Stewart Money has an interesting essay on progress in understanding the risks of a Mars flight:
This most recent experience brings to mind another observation Zubrin made in The Case for Mars, once it was foreseen that the oceans could be crossed, people of the era did not wait for the advent of iron plated steamships, they raised sail and headed out into the unknown with what they had available ”iron men in wooden ships.”
Why should we do any less?
[Cross posted at Transterrestrial Musings]
It’s up at Amazon. I’m still working to get the cover art uploaded for the thumbnail, and the pre-publication reviews are screwed up. I’ve told them about it, but it takes a couple days for them to fix things, for some reason.
As I mentioned in the previous post, the book keeps getting delayed because events occur that simply beg to be incorporated. One that was hanging me up but is no longer because I’ve incorporated it, is Inspiration Mars. Here is one of the relevant sections, as a further tease for the book: Continue reading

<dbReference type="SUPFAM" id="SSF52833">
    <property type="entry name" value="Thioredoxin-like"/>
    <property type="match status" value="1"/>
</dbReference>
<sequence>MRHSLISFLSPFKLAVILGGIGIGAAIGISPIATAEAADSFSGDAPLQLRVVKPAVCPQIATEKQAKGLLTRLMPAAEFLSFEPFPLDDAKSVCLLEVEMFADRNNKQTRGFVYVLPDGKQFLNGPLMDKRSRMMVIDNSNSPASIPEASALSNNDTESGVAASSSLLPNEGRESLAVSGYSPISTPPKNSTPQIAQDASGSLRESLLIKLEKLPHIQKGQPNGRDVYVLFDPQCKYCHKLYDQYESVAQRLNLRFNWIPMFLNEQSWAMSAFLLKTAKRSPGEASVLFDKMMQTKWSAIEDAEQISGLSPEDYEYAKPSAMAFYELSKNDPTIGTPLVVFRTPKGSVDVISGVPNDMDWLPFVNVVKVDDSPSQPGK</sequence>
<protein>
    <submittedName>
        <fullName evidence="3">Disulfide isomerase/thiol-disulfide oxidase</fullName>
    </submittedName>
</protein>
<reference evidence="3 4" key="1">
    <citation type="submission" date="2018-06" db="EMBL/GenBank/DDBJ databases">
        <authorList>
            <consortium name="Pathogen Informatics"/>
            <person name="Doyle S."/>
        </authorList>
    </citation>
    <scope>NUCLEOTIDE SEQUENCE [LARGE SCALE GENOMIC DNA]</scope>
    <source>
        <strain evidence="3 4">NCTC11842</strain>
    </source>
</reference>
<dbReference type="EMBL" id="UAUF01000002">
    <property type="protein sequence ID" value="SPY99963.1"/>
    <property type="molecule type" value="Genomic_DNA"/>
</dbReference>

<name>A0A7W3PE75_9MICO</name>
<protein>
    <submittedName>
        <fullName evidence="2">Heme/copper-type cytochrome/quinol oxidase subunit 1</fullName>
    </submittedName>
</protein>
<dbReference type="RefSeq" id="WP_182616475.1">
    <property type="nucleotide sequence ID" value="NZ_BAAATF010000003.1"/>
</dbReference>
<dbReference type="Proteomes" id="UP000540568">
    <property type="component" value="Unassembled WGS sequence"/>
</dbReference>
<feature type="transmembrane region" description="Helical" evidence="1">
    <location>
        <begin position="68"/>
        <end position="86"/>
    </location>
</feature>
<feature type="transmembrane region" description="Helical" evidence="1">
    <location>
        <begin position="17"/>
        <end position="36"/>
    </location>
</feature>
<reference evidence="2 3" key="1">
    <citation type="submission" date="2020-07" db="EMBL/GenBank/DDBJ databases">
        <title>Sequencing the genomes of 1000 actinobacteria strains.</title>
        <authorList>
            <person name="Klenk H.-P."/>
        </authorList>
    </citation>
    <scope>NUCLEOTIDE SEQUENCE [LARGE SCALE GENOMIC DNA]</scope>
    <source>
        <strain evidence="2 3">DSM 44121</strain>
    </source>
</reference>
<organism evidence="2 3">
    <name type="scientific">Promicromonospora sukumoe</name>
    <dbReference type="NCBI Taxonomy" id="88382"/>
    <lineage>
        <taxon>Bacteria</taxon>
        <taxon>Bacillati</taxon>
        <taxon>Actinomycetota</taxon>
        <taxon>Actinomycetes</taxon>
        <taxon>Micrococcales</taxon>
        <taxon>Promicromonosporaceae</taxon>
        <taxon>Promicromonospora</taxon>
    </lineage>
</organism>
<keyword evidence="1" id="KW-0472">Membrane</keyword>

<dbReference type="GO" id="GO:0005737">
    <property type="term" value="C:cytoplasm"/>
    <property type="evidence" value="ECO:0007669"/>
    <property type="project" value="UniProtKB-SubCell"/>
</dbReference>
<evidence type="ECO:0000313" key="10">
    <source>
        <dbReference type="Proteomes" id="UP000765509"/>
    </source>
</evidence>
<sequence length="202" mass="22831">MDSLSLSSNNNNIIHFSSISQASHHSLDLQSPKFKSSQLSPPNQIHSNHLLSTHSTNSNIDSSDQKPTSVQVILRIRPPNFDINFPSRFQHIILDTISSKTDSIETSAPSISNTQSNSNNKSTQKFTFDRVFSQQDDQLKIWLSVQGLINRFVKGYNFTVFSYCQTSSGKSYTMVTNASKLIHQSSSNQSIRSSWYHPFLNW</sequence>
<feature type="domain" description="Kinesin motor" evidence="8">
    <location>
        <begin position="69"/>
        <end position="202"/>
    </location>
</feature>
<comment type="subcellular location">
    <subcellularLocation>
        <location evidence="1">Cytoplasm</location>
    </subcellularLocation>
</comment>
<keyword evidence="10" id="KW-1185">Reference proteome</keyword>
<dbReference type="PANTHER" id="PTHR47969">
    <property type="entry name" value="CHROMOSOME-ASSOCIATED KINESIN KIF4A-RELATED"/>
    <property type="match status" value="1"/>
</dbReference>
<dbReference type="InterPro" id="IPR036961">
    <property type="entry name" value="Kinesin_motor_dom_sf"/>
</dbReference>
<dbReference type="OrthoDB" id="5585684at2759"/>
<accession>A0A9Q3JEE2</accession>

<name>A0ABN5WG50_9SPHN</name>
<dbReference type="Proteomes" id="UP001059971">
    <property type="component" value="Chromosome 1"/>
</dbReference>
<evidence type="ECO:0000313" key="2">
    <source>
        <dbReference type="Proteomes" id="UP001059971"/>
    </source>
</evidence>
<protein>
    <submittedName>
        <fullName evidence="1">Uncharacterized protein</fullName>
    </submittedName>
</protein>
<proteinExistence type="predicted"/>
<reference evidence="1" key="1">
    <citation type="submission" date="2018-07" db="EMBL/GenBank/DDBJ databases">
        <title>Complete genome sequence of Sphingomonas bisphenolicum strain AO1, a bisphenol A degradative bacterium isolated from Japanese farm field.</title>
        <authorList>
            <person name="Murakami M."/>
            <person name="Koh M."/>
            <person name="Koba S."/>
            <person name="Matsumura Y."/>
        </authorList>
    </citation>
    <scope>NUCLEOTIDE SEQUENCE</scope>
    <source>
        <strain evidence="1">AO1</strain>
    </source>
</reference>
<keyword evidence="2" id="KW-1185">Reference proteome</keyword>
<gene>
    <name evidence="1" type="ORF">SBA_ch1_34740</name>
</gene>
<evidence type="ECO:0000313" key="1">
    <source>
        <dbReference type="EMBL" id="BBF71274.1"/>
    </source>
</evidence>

I highly recommend that people interested in the topic of space safety and regulation to go read this piece by Listner et al over at this week’s issue of The Space Review. It offers an interesting concept for spaceflight industry self regulation modeled on the maritime industry. I found it sufficiently useful that I’m holding up publishing the book so that I can incorporate it.
I’ve established this web site to promote and discuss my forthcoming book, SAFE IS NOT AN OPTION: How a futile obsession with getting everyone back alive is killing our expansion into space. I hope to have it published in both print and electronic versions this month.